Pordenone has Amazing Italian Food
Every city in Italy is pretty much a foodie’s paradise and Pordenone is certainly no exception here.
The Friuli-Venezia Giulia region has a strong gastronomic tradition and food is an integral part of people’s identity here.
The most typical dishes in Pordenone are frico con le patate, presnitz and cjarsons and also delicious desserts such as tiramisu.
You have to try the local restaurants for the ultimate culinary experience.
If you’re staying near the city center, which I highly suggest, I recommend Pizzeria Re Cupido for an authentic and mouth watering Italian pizza and Piazzetta San Marco 13 with many yummy options.
English is widely spoken in Pordenone
Although Pordenone isn’t incredibly touristy, English is widely spoken there.
I communicated in English with the hotel’s staff, in the restaurants and in all the shops and boutiques and everything went really smooth.
Italians are very open and easy-going people so being able to chat with them was a lot of fun.
Regarding this point, I would actually recommend learning a few basic words in Italian since I noticed this is also a great icebreaker.
Italy’s North-East Culture
The Italian peninsula, despite not being a very extensive territory, has a multitude of different cultures that all fall together and form a unique beautiful country.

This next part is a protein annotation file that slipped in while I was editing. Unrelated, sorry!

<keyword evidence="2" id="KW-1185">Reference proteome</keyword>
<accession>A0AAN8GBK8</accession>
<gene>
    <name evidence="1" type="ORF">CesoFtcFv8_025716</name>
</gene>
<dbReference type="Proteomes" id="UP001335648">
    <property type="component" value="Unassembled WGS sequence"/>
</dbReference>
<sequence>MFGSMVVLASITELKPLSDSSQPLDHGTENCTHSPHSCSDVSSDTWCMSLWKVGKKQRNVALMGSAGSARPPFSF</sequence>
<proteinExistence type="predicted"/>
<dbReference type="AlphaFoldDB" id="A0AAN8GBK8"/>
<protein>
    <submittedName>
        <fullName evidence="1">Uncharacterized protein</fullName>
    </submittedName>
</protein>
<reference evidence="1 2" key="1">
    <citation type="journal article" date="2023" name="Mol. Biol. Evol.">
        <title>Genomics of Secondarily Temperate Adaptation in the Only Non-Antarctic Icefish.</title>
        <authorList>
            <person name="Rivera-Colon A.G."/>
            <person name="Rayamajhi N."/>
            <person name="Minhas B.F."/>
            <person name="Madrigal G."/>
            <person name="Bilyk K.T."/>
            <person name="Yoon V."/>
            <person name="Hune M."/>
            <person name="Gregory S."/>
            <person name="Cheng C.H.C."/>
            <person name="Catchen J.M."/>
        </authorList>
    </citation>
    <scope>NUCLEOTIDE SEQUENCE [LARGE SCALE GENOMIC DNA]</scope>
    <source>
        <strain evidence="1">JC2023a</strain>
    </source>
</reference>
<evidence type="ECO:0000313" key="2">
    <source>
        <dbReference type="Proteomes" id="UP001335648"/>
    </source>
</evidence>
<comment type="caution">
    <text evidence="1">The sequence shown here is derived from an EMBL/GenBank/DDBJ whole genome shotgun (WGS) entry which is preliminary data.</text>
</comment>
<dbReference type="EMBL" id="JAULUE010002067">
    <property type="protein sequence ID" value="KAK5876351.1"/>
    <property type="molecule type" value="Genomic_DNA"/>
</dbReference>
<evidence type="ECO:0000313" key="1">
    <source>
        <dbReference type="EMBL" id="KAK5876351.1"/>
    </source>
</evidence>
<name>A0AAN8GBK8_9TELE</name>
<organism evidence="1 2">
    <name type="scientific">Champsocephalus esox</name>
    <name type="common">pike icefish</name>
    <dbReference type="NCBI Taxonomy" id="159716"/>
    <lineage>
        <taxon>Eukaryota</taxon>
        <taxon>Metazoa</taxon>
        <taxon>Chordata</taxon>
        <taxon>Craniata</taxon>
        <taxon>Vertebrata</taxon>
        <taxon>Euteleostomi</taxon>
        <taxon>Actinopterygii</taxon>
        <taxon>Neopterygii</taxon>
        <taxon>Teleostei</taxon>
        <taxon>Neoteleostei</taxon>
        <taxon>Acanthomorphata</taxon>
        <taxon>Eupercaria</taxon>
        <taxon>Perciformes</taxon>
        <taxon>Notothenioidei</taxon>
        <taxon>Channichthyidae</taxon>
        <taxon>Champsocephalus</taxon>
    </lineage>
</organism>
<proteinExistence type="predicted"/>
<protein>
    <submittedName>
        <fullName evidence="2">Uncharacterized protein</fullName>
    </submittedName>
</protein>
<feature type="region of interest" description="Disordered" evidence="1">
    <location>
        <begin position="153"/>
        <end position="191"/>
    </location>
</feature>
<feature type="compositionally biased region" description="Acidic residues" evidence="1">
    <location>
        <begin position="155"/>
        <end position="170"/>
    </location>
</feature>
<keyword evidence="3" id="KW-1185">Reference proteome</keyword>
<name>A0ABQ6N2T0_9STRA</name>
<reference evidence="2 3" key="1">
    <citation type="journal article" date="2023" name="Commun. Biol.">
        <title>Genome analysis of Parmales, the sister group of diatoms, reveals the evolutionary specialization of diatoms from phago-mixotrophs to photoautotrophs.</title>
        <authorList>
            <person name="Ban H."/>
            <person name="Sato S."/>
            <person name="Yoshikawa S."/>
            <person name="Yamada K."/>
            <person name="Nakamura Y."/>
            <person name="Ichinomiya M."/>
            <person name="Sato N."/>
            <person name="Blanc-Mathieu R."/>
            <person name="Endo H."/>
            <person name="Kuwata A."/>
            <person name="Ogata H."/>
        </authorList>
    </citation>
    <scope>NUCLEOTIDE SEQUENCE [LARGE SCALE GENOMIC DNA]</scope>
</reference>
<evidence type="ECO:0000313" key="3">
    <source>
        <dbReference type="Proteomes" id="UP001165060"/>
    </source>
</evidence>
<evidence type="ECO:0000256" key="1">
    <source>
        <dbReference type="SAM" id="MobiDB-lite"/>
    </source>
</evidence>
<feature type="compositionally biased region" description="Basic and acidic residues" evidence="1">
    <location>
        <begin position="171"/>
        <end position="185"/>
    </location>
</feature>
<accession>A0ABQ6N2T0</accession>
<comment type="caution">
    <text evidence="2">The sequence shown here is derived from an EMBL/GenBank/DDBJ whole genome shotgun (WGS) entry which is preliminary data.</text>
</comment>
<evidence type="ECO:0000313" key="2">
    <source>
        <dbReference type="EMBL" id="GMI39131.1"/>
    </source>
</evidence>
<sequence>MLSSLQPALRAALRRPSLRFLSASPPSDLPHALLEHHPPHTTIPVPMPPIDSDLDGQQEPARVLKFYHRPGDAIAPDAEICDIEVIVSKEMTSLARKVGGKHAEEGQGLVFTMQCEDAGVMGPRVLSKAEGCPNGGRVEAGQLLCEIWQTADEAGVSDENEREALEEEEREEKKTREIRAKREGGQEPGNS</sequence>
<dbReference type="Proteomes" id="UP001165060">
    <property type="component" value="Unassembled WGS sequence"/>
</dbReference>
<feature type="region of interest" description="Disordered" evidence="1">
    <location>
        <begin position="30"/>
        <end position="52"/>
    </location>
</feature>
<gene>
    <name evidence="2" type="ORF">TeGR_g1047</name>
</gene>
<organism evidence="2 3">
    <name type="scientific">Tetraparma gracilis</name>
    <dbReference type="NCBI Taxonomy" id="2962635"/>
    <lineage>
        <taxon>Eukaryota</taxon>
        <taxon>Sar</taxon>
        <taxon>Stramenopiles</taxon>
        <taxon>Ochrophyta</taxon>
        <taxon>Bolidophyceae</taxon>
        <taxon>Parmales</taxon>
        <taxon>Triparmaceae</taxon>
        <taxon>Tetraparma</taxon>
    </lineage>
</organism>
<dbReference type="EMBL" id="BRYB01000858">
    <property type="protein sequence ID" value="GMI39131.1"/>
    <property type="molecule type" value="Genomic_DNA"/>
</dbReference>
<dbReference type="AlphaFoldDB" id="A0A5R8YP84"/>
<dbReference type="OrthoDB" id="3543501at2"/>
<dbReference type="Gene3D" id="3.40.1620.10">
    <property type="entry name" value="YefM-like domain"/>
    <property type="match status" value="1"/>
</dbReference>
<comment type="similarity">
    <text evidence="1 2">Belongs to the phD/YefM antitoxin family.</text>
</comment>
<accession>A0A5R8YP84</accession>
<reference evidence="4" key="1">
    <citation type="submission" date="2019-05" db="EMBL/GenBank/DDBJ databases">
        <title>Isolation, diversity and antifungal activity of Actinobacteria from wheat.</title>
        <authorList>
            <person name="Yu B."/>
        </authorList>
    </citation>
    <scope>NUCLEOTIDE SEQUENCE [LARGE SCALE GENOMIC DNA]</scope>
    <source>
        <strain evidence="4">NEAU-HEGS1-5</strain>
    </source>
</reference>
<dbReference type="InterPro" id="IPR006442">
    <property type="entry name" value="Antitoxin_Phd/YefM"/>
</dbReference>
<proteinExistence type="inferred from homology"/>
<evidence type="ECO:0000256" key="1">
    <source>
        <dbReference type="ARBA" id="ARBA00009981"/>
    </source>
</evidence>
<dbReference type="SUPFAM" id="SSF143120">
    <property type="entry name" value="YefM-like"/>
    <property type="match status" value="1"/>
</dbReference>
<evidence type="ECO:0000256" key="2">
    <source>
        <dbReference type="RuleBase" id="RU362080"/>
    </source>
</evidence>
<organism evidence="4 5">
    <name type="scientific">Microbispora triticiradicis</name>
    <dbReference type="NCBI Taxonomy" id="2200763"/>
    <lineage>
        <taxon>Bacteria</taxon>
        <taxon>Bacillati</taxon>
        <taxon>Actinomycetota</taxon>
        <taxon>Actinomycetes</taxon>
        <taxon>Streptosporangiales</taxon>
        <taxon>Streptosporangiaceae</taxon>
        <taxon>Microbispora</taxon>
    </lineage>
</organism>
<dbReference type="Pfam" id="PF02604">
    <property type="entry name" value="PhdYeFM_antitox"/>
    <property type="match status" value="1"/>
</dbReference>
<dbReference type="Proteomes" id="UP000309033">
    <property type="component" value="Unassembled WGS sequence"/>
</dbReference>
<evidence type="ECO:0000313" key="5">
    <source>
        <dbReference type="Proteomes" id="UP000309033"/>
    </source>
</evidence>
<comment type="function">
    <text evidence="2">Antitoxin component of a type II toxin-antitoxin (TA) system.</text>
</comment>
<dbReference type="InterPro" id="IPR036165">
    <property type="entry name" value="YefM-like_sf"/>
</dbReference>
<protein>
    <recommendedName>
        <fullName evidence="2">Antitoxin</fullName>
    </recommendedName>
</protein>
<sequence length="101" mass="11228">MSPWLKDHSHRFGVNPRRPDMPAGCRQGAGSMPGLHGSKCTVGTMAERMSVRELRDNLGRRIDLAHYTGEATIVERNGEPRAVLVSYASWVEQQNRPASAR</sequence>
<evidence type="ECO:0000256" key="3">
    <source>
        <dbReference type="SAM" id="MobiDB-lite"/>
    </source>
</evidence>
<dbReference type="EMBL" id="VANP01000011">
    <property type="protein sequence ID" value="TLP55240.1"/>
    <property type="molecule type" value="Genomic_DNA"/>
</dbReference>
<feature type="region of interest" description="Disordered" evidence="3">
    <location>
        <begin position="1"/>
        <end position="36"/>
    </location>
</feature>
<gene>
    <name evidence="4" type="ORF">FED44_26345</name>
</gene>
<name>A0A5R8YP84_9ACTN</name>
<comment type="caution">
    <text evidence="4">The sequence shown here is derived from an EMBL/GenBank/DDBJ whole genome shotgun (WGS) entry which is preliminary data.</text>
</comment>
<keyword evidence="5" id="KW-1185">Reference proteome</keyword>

Among these, one of the most distinct is for sure the culture belonging to Friuli-Venezia Giulia.
Here you’ll immediately recognize a characteristic accent that belongs to this area and to some extent also to all the North-East of Italy. But one exclusive thing is for sure the local dialect, which to be correct is actually a real language – the Friulian Language, with over 600.000 speakers. So, if you happen to be in Pordenone, make sure to listen to the locals speaking, since it gives you a real taste of the area’s culture.
Another noticeable factor of the North-East area is the very friendly, welcoming and active population – despite giving a sense of calm and tranquillity, the regions of Friuli-Venezia Giulia and Veneto are the most productive of entire Italy and have given birth to many important companies throughout the XX century.
Last but not least, Friuli is an incredibly clean and well-organized region which makes your stay there even more pleasurable.
All in all, Pordenone is a wonderful town – a typical “off the beaten track” spot that holds many surprises.
You will appreciate the well-preserved historical landmarks, the delicious cuisine, the amazing culture and the strategic location. I think you will especially like this town if you want to stay away from the touristic routes and at the same time get to experience all things Italian.
Barbara is the founder of Crab In The Air, a travel blog where she shares her passion for exploring the world. She loves writing about all the hotels visited, the wonderful cities discovered and the unique people met along the way.